This study further revealed that PT values fluctuated during the periods of pregnancy and puerperium and these observations are in line with some of the authors [7,16] but disagree with the findings of other authors who showed decreased PT results during pregnancy [17-19]. Different values of PT by various authors may be associated with the sensitivities of the reagents and techniques employed. However, variability in PT results from different researchers have been traced to the differing sensitivities of the thromboplastin reagents used, concentration of citrate anticoagulant and method of analysis . It is advisable to interpret PT result with caution especially if international normalized ratio (INR) that resolves interlaboratory variation of PT results through the incorporation of sensitivity of the thromboplastin is not employed .
Divergent views have been expressed by various authors on APTT results during pregnancy and postpartum period as Szecsi et al.  and Jeremiah et al.  observed no significant differences during pregnancy, postpartum period and non-pregnant state but Saha et al.  reported decreased APTT result in pregnancy compared to the period of puerperium while Avwioro et al.  reported increased APTT result during pregnancy. This study has shown significantly higher APTT result during pregnancy most especially in the second trimester compared to the puerperium. Divergent reports made by the researchers may be due to different sensitivities of APTT reagents, poor end-point detection by analyst and poor storage of plasma or delay in running the samples as the heat-labile factors may be affected. However, different APTT results have been associated with sensitivities of APTT reagents used and methods of analysis .
The study has further shown increasing factor VII levels as the pregnancy advanced but decreased during the puerperium. These findings are in agreement with previous reports [7,23]. However, increased factor VII activity and plasma fibrinogen level have been associated with risks of thrombosis [24,25].
This study has shown that factor VIII concentration increased significantly with advanced gestation which agrees with earlier reports  while the significantly higher factor VIII activity during puerperium compared to pregnancy period is in contrary to the findings of some authors [23,26] who reported that factor VIII activity returned to non-pregnant level by 5-8 weeks postpartum or during puerperium. Different values of factor VIII levels during pregnancy and puerperum amongst various researchers may be attributed to the techniques used, sample sizes and poor storage or delay in running the samples. However, Dossenbach-Glaninger et al.  linked recurrent early pregnancy loss to elevated factor VIII level.
This study has further revealed significantly lower protein C activity throughout the period of pregnancy compared to the puerperium and this is consistent with the findings of some authors [28,29] but this is in contrary with the findings of Said  that reported unchanged protein C values during pregnancy, delivery and postpartum period. However, protein C deficiency has been associated with venous thromboembolism [31,32]. Antithrombin III fluctuated significantly during pregnancy in this study but reduced during puerperium. This finding is in line with earlier report  but conflicts with the findings of Choi and Pai  and Szecsi et al.  who documented no significant change in antithrombin III levels during pregnancy and puerperium. However, mild variation of antithrombin III concentrations reported by various authors during pregnancy and puerperium could be associated with different types of reagents used, techniques employed and sample sizes considered.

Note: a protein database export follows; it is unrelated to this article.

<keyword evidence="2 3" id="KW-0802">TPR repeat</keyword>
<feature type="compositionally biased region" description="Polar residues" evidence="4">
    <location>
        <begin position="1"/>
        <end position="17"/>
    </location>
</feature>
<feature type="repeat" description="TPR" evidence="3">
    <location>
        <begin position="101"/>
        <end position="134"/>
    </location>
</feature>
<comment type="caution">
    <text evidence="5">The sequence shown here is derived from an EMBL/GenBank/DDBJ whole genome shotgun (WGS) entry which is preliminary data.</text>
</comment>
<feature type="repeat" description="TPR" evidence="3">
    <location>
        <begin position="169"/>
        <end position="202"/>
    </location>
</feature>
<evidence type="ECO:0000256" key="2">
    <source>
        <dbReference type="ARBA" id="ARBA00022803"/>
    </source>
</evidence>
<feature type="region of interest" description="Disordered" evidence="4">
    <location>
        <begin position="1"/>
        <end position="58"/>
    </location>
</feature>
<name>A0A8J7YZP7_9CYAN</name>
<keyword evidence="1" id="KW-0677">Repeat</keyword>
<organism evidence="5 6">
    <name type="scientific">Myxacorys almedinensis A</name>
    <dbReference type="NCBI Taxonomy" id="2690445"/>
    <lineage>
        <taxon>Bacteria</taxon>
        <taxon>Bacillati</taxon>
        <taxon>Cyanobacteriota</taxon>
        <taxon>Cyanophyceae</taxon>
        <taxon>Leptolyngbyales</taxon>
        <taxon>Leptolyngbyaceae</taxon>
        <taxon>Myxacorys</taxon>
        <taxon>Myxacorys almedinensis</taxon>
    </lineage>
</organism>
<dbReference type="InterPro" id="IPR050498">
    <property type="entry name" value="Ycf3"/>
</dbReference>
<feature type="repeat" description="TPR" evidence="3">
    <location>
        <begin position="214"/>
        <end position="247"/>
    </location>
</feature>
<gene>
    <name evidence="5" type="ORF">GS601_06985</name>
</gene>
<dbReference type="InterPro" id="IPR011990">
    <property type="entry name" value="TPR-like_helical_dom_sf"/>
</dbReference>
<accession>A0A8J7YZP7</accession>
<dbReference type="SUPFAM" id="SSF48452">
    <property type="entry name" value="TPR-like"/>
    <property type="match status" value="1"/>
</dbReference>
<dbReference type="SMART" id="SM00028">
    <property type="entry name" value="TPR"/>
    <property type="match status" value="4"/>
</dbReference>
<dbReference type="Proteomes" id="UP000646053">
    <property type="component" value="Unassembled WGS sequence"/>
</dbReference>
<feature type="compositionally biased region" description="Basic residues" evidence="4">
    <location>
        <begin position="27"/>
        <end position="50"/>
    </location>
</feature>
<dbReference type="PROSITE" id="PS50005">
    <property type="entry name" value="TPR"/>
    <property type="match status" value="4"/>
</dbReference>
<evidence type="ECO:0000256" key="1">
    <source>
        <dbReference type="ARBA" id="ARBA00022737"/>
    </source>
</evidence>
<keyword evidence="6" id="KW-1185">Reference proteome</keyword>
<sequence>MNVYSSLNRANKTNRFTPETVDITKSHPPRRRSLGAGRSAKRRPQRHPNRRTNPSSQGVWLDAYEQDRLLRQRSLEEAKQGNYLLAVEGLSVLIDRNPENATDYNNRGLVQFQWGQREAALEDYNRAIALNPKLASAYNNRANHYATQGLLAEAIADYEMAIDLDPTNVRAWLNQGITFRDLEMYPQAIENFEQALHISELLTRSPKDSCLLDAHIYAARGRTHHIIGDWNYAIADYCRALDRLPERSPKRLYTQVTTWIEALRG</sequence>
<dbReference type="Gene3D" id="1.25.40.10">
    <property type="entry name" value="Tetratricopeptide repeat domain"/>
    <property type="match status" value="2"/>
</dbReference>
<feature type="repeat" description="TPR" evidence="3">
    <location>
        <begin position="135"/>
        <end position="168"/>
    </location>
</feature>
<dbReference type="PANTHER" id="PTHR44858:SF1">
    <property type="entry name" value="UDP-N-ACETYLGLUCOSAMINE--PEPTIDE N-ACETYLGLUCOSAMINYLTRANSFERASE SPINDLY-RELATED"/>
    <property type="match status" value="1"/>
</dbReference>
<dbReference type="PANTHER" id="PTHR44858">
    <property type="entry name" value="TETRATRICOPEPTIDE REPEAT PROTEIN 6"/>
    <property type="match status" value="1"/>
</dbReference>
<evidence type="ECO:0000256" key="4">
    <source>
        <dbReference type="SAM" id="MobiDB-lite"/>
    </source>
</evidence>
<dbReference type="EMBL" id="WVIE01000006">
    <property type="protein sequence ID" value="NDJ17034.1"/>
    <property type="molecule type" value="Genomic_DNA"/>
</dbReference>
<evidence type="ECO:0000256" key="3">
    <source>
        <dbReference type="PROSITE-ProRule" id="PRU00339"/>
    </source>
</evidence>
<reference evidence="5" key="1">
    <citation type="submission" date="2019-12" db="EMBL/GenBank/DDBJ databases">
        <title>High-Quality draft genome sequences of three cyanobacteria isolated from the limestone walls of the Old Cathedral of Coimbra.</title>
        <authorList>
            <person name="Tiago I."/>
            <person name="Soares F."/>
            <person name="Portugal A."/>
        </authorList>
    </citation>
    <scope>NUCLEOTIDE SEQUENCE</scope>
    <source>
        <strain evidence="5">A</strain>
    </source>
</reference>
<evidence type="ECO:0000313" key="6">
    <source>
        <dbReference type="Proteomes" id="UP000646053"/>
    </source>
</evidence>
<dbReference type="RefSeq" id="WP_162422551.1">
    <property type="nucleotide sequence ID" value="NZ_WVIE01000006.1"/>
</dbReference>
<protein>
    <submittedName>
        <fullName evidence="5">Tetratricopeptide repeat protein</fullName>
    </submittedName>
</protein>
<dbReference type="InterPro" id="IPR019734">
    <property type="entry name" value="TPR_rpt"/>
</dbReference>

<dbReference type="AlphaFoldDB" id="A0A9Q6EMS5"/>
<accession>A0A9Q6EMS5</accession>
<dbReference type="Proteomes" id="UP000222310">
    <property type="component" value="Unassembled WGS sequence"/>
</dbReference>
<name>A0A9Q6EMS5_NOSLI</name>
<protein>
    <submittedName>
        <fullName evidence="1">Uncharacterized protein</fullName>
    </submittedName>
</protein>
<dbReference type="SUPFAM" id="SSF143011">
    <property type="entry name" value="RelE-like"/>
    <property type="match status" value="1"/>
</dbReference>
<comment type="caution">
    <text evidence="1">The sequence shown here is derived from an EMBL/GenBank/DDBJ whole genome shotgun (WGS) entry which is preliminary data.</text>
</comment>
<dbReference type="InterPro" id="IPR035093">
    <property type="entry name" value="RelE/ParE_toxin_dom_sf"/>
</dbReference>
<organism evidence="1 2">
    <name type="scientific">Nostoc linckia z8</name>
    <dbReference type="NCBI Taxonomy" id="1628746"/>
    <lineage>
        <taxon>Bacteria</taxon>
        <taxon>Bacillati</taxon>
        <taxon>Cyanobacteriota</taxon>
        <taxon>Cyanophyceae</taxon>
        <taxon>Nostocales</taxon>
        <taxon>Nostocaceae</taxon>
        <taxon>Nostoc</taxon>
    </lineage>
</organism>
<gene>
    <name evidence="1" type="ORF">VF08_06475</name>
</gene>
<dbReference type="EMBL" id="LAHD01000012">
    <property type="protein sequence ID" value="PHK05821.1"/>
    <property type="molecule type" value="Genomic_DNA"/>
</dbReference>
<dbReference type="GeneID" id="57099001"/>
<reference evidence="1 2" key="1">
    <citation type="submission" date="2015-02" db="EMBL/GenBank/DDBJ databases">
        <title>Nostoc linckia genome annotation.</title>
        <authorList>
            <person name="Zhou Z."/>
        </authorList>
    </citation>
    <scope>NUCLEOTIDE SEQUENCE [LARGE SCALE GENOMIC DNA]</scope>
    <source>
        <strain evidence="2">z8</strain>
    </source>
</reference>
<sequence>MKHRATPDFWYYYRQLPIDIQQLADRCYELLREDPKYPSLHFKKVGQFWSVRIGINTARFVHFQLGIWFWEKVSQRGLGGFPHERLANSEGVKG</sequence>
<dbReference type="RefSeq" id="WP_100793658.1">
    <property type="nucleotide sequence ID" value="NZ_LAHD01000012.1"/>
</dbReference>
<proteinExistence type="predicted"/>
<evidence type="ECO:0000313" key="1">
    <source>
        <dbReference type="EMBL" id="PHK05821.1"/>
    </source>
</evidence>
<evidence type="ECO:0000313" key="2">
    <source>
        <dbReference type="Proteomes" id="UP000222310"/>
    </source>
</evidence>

There were no significant differences in the values of fibrinogen, fibrin degradation products and d-dimer during pregnancy compared to the puerperium in this study. Fibrinogen concentrations fluctuated during the trimester periods but reduced at the puerperal period in this study, but the differences showed no significance. These findings disagree with the reports of Fletcher et al.  and Reger et al.  who documented progressive increase in fibrinogen levels during pregnancy. However, raised fibrinogen level during pregnancy has been associated with increased fibrinogen synthesis due to its utilization in the utero-placental circulation or hormonal changes .
This study further showed that concentrations of fibrin degradation products and d-dimer during pregnancy showed no significant changes compared to puerperium . Elevated values of FDP and ddimer during pregnancy in this study are in line with earlier authors [2,23,37,38] and these raised values have been attributed to increased fibrinolysis following fibrin formation [37,39,40].
In conclusion, significant haemostatic changes during pregnancy and puerperium are associated with platelet count, APTT, factor VIII, protein C and antithrombin III concentrations, however, the changed values of platelet count, APTT, protein C and factor VIII concentrations during pregnancy, normalized at the puerperal period while advanced gestation may pose a threat to pregnancy. It is recommended that protein C, factors VII and VIII concentrations be monitored during pregnancy to minimize thrombotic effect.
M. Imoru designed and conducted the research while statistical analysis was carried out by M. Imoru and O.I. Ajayi but M. Imoru wrote the manuscript and had primary responsibility for the final content. O.I. Ajayi made critical comments on the manuscript while both authors read and approved the final manuscript.